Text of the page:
In fact, they all begin to seem half-mad, part of a world gone crazy. Is it their constricted space? The effort and speed of trying to keep up? The continual inputs from MP3 players, being told what to do by the wielder of the microphone or blaring speakers, the subliminal messaging – all that “stim”?

Corridor is unsettling, not least because it ends on an ambiguous note of violence, with the soundscape mounting into a whirling machine-driven storm. Finally it all cuts out; the plug is pulled. In Thomas Great Hall the vast, dark space where we are left reverberates with afterimages of distress, with no easy fix.

I felt surprisingly tender toward these people portraying contemporary malaise, trying their best, coupling elegantly, fervently or manically, sailing through space with fine-tuned precision or shuttling through phrases of rhythmic non-sequitors: pop, you’re here, oops, sliding off there, and wow what about this thing? Movement mirrors mind. Guerin’s got it nailed.

The love of dance is life-long and getting a fix like Corridor comes not so often. I treasure the intelligence, dedication and gifts that make such moments in the theater possible. The poor artist is rich indeed.

Sunday, September 20, 2009

Across the Great Divide

I wish I’d eavesdropped more after the A.W.A.R.D. show finale. Passing a parked van with disappointed dancers returning home (not sure which group they were from), I overheard “All they did was….” And then I filled in the blank to form a picture through their eyes of Nichole Canuso’s winning contact duet. “All they did was” roll around, pull and push each other, find lifts and perches, look out with quizzical perplexity. What they didn’t do was power leaps, or turns, or high legs. Or high drama, or unison, or big full out expression to thumping music.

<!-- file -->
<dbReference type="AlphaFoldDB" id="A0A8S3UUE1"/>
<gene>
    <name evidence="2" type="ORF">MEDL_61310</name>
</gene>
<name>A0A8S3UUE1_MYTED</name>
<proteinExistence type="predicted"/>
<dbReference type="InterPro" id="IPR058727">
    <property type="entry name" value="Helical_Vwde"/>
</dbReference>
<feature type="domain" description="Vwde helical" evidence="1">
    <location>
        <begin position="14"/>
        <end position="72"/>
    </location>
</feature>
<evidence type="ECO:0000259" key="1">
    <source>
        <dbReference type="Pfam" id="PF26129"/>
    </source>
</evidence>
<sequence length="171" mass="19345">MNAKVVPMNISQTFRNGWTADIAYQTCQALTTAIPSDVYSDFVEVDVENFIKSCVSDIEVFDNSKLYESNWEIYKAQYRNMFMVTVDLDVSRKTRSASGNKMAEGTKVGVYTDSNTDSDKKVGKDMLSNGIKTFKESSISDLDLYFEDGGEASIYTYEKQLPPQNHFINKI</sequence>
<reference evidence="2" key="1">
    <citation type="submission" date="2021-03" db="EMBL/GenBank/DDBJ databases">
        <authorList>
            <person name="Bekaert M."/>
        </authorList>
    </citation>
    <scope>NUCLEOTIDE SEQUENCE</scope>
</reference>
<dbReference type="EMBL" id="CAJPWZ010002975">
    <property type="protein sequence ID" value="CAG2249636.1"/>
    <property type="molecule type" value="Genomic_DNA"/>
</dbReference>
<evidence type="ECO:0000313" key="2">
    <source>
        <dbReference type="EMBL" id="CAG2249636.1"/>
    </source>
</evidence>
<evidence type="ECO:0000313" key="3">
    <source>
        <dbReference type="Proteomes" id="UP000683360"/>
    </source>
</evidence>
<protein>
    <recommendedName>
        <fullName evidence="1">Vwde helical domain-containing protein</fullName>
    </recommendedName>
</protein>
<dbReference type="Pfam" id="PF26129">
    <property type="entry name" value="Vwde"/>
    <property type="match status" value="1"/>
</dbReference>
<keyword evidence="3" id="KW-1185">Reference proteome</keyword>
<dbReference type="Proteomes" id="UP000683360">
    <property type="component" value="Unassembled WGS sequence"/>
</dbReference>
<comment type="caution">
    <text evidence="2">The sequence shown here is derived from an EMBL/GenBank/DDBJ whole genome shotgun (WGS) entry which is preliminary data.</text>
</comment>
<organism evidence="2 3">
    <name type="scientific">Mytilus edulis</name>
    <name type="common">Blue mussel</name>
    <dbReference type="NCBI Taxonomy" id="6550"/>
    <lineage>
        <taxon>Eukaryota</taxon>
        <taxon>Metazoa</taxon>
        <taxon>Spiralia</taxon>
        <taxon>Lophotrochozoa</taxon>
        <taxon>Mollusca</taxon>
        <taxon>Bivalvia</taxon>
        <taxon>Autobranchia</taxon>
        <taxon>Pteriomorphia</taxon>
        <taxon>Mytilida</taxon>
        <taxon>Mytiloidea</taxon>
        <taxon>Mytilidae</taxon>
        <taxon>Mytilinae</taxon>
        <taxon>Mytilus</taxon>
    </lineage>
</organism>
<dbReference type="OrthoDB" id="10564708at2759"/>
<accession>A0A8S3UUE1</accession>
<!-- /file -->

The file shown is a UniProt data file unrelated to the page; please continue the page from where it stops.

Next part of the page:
The A.W.A.R.D. show concluded as it began, with audience and dancers divided into camps depending on personal allegiance and dance orientation. I wish I could say it expanded people’s ideas about what dance is and can be. Having been at just two of the four nights, I can’t fully say. But my impression is that once all the butts were in the seats, this captive audience could have used more skillful ways to get thinking outside their respective boxes. On Wednesday, the lady behind me commented on Gabrielle Revlock’s arch and extremely virtuosic hula hoop marathon: “She’s just hula hooping, that’s not dance.” It seems to me that by pitting different styles against each other and not offering dialogue illuminating what’s there to be appreciated, the audience gets left exactly where it started. The choreographers did speak about their individual aims in the preliminaries. But these kinds of descriptions are frequently far removed from what’s actually onstage and don’t necessarily help a watcher know how to “read” a dance.

On TV, talent contests involve judges talking about why what they see is or isn’t strong. And that helps a viewer understand what to look for. Here the judges voted behind closed doors and were all of one stripe – NY “downtown.” Bigwigs, sure. But were they capable of fairly judging “show” dance or contemporary tap?

I was distressed that a process that was supposed to uncover the best young choreographers in Philly ended up with a finale that from a choreographic point of view was exceedingly weak. As a Philadelphia-based dance artist, I was embarrassed that our community should be represented by work that seemed so unworldly – caught in a time warp, and, at its worst, unschooled in effective composition.